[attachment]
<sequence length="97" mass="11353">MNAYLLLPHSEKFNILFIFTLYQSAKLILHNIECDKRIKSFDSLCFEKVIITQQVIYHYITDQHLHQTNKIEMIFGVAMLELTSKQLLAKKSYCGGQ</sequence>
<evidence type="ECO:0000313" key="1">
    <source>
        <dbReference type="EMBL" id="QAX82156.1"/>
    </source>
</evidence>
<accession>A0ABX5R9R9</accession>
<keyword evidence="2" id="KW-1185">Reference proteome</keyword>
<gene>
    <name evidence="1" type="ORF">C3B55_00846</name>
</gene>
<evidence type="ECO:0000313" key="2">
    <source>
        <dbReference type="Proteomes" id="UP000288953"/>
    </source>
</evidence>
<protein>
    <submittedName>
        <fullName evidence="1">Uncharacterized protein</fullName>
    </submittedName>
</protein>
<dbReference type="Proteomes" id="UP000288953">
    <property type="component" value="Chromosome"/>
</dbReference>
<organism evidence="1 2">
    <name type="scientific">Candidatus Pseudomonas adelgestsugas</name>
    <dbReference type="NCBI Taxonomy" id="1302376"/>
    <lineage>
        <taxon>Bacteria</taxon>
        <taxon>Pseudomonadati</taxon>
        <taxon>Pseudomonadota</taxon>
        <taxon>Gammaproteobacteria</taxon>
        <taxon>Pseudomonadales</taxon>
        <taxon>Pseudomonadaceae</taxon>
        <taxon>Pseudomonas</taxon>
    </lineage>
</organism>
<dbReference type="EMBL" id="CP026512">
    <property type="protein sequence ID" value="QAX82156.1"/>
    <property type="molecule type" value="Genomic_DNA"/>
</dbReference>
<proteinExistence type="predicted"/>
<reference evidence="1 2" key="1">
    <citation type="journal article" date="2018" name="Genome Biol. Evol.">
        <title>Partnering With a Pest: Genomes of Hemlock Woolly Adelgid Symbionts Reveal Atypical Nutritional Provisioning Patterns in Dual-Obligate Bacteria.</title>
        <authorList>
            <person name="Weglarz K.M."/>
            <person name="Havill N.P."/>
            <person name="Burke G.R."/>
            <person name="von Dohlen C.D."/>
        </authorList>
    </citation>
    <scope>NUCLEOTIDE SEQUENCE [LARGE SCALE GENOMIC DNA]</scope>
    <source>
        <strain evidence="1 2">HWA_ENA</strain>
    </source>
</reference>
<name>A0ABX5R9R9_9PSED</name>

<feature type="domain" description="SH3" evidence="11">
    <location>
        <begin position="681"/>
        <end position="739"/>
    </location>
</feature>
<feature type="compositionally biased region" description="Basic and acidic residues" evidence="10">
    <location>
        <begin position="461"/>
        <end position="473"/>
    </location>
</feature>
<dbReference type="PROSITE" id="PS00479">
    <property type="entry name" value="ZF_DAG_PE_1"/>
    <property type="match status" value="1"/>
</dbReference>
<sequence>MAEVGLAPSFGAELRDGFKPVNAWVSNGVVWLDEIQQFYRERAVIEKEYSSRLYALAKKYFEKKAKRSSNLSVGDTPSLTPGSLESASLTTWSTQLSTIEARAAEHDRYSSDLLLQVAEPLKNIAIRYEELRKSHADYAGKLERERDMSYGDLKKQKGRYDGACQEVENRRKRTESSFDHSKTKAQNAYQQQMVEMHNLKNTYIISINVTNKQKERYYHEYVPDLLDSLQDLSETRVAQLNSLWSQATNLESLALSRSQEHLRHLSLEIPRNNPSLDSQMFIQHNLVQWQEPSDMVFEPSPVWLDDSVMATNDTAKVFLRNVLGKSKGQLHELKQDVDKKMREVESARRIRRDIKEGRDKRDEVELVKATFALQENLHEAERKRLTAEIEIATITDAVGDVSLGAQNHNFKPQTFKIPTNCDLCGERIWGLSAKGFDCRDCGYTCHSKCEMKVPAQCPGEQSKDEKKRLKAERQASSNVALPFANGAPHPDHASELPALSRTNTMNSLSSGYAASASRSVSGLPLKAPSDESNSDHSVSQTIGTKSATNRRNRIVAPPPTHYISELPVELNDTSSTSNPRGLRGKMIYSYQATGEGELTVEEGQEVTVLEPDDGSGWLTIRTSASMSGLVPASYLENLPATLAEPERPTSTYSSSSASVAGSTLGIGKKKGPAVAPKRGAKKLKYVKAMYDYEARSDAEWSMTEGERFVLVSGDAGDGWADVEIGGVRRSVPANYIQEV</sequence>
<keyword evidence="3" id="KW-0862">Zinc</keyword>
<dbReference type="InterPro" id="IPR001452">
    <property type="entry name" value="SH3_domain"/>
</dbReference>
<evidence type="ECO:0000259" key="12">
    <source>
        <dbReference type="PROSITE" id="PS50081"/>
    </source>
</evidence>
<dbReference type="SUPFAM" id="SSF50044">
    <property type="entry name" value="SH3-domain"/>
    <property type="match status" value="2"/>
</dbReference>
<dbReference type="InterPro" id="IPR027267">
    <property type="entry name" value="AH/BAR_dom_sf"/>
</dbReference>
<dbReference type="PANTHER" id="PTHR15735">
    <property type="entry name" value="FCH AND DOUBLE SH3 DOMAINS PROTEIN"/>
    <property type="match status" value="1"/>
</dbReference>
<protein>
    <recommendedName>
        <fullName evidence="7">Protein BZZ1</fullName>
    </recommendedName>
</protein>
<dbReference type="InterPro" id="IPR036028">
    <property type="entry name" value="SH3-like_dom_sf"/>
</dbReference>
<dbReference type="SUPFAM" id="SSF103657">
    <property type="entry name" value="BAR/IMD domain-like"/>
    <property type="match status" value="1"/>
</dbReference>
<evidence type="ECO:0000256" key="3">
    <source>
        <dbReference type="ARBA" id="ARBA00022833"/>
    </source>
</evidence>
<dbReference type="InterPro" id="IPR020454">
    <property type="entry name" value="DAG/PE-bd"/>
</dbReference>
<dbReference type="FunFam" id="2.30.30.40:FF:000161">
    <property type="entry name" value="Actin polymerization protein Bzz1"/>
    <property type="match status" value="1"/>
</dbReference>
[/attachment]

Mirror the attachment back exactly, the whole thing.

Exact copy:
<sequence length="97" mass="11353">MNAYLLLPHSEKFNILFIFTLYQSAKLILHNIECDKRIKSFDSLCFEKVIITQQVIYHYITDQHLHQTNKIEMIFGVAMLELTSKQLLAKKSYCGGQ</sequence>
<evidence type="ECO:0000313" key="1">
    <source>
        <dbReference type="EMBL" id="QAX82156.1"/>
    </source>
</evidence>
<accession>A0ABX5R9R9</accession>
<keyword evidence="2" id="KW-1185">Reference proteome</keyword>
<gene>
    <name evidence="1" type="ORF">C3B55_00846</name>
</gene>
<evidence type="ECO:0000313" key="2">
    <source>
        <dbReference type="Proteomes" id="UP000288953"/>
    </source>
</evidence>
<protein>
    <submittedName>
        <fullName evidence="1">Uncharacterized protein</fullName>
    </submittedName>
</protein>
<dbReference type="Proteomes" id="UP000288953">
    <property type="component" value="Chromosome"/>
</dbReference>
<organism evidence="1 2">
    <name type="scientific">Candidatus Pseudomonas adelgestsugas</name>
    <dbReference type="NCBI Taxonomy" id="1302376"/>
    <lineage>
        <taxon>Bacteria</taxon>
        <taxon>Pseudomonadati</taxon>
        <taxon>Pseudomonadota</taxon>
        <taxon>Gammaproteobacteria</taxon>
        <taxon>Pseudomonadales</taxon>
        <taxon>Pseudomonadaceae</taxon>
        <taxon>Pseudomonas</taxon>
    </lineage>
</organism>
<dbReference type="EMBL" id="CP026512">
    <property type="protein sequence ID" value="QAX82156.1"/>
    <property type="molecule type" value="Genomic_DNA"/>
</dbReference>
<proteinExistence type="predicted"/>
<reference evidence="1 2" key="1">
    <citation type="journal article" date="2018" name="Genome Biol. Evol.">
        <title>Partnering With a Pest: Genomes of Hemlock Woolly Adelgid Symbionts Reveal Atypical Nutritional Provisioning Patterns in Dual-Obligate Bacteria.</title>
        <authorList>
            <person name="Weglarz K.M."/>
            <person name="Havill N.P."/>
            <person name="Burke G.R."/>
            <person name="von Dohlen C.D."/>
        </authorList>
    </citation>
    <scope>NUCLEOTIDE SEQUENCE [LARGE SCALE GENOMIC DNA]</scope>
    <source>
        <strain evidence="1 2">HWA_ENA</strain>
    </source>
</reference>
<name>A0ABX5R9R9_9PSED</name>

<feature type="domain" description="SH3" evidence="11">
    <location>
        <begin position="681"/>
        <end position="739"/>
    </location>
</feature>
<feature type="compositionally biased region" description="Basic and acidic residues" evidence="10">
    <location>
        <begin position="461"/>
        <end position="473"/>
    </location>
</feature>
<dbReference type="PROSITE" id="PS00479">
    <property type="entry name" value="ZF_DAG_PE_1"/>
    <property type="match status" value="1"/>
</dbReference>
<sequence>MAEVGLAPSFGAELRDGFKPVNAWVSNGVVWLDEIQQFYRERAVIEKEYSSRLYALAKKYFEKKAKRSSNLSVGDTPSLTPGSLESASLTTWSTQLSTIEARAAEHDRYSSDLLLQVAEPLKNIAIRYEELRKSHADYAGKLERERDMSYGDLKKQKGRYDGACQEVENRRKRTESSFDHSKTKAQNAYQQQMVEMHNLKNTYIISINVTNKQKERYYHEYVPDLLDSLQDLSETRVAQLNSLWSQATNLESLALSRSQEHLRHLSLEIPRNNPSLDSQMFIQHNLVQWQEPSDMVFEPSPVWLDDSVMATNDTAKVFLRNVLGKSKGQLHELKQDVDKKMREVESARRIRRDIKEGRDKRDEVELVKATFALQENLHEAERKRLTAEIEIATITDAVGDVSLGAQNHNFKPQTFKIPTNCDLCGERIWGLSAKGFDCRDCGYTCHSKCEMKVPAQCPGEQSKDEKKRLKAERQASSNVALPFANGAPHPDHASELPALSRTNTMNSLSSGYAASASRSVSGLPLKAPSDESNSDHSVSQTIGTKSATNRRNRIVAPPPTHYISELPVELNDTSSTSNPRGLRGKMIYSYQATGEGELTVEEGQEVTVLEPDDGSGWLTIRTSASMSGLVPASYLENLPATLAEPERPTSTYSSSSASVAGSTLGIGKKKGPAVAPKRGAKKLKYVKAMYDYEARSDAEWSMTEGERFVLVSGDAGDGWADVEIGGVRRSVPANYIQEV</sequence>
<keyword evidence="3" id="KW-0862">Zinc</keyword>
<dbReference type="InterPro" id="IPR001452">
    <property type="entry name" value="SH3_domain"/>
</dbReference>
<evidence type="ECO:0000259" key="12">
    <source>
        <dbReference type="PROSITE" id="PS50081"/>
    </source>
</evidence>
<dbReference type="SUPFAM" id="SSF50044">
    <property type="entry name" value="SH3-domain"/>
    <property type="match status" value="2"/>
</dbReference>
<dbReference type="InterPro" id="IPR027267">
    <property type="entry name" value="AH/BAR_dom_sf"/>
</dbReference>
<dbReference type="PANTHER" id="PTHR15735">
    <property type="entry name" value="FCH AND DOUBLE SH3 DOMAINS PROTEIN"/>
    <property type="match status" value="1"/>
</dbReference>
<protein>
    <recommendedName>
        <fullName evidence="7">Protein BZZ1</fullName>
    </recommendedName>
</protein>
<dbReference type="InterPro" id="IPR036028">
    <property type="entry name" value="SH3-like_dom_sf"/>
</dbReference>
<dbReference type="SUPFAM" id="SSF103657">
    <property type="entry name" value="BAR/IMD domain-like"/>
    <property type="match status" value="1"/>
</dbReference>
<evidence type="ECO:0000256" key="3">
    <source>
        <dbReference type="ARBA" id="ARBA00022833"/>
    </source>
</evidence>
<dbReference type="InterPro" id="IPR020454">
    <property type="entry name" value="DAG/PE-bd"/>
</dbReference>
<dbReference type="FunFam" id="2.30.30.40:FF:000161">
    <property type="entry name" value="Actin polymerization protein Bzz1"/>
    <property type="match status" value="1"/>
</dbReference>